Mr. Gutenberg did a wonderful thing. Modern printing presses have made the Bible accessible to the masses.
However, I wonder if Mr. Gutenberg knew the negative theological consequences of binding of all of the books of the Bible into one volume and presenting it to the whole world.
Even though our modern Bibles come as one bound book, the Bible is actually composed of 66 different books, each with its own genre: poetry, history, legal code, protest literature, pseudo-biography, and letters. But when they are all put together in one volume, we are tempted to say “the Bible says such and such” when really it is Paul who says that, or a piece of poetry, or Jesus, or a lawyer. This is danger inherent in people like Harold Camping, proponent of the most recent date for the end of the world. To really get into the Bible, we have to break it apart and look with dissonance.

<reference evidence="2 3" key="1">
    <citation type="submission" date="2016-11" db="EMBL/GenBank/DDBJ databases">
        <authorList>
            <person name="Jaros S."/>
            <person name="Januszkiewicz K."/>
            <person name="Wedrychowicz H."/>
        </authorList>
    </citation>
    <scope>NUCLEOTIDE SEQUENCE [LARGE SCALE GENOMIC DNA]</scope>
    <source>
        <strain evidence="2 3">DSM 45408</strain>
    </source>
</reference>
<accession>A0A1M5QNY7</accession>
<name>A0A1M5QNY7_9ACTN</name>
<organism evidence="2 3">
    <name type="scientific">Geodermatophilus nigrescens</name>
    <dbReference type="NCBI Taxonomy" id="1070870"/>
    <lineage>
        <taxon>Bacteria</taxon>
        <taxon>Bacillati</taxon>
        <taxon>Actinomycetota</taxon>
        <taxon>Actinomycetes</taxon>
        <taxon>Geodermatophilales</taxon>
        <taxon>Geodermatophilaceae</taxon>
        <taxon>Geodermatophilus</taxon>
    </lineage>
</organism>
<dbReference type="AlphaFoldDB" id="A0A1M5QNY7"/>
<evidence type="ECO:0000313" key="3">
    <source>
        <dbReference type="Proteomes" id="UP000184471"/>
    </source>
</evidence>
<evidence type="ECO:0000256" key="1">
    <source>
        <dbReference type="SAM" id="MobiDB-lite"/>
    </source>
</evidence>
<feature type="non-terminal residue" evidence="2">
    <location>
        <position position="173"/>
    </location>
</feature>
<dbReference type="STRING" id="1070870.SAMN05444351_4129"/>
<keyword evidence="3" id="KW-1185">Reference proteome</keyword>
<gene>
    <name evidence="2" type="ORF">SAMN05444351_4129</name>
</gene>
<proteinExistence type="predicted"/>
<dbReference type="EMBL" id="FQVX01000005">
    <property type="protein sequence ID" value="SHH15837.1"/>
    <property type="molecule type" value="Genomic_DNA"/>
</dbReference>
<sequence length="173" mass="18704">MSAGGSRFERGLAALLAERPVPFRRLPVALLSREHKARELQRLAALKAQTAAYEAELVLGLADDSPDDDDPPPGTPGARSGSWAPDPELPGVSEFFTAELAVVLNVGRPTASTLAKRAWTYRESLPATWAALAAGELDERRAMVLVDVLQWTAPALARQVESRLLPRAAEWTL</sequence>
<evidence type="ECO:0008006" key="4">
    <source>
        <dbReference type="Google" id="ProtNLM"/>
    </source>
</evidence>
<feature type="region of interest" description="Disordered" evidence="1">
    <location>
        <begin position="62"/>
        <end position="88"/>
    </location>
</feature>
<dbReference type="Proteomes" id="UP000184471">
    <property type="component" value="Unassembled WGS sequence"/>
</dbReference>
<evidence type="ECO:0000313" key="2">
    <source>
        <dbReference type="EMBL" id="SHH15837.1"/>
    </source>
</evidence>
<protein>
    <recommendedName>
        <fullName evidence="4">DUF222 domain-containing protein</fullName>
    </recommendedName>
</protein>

For example, in Revelation 17 the great whore of Babylon is identified as the Roman powers that are “drunk on the blood of the saints” (17:6). Revelation is written to warn Christians against bowing down to the emperor or worshiping the beast of Roman power.
On the other hand, you have Romans 13, “Let every person be subject to the governing authorities” (13:1). Or, 1 Peter 2:17, “Honor the emperor.”
I find this dissonance beautiful, not disturbing. If there are disagreements and arguments within the very text of the Bible, then maybe us squabbling Christians are just living into our tradition.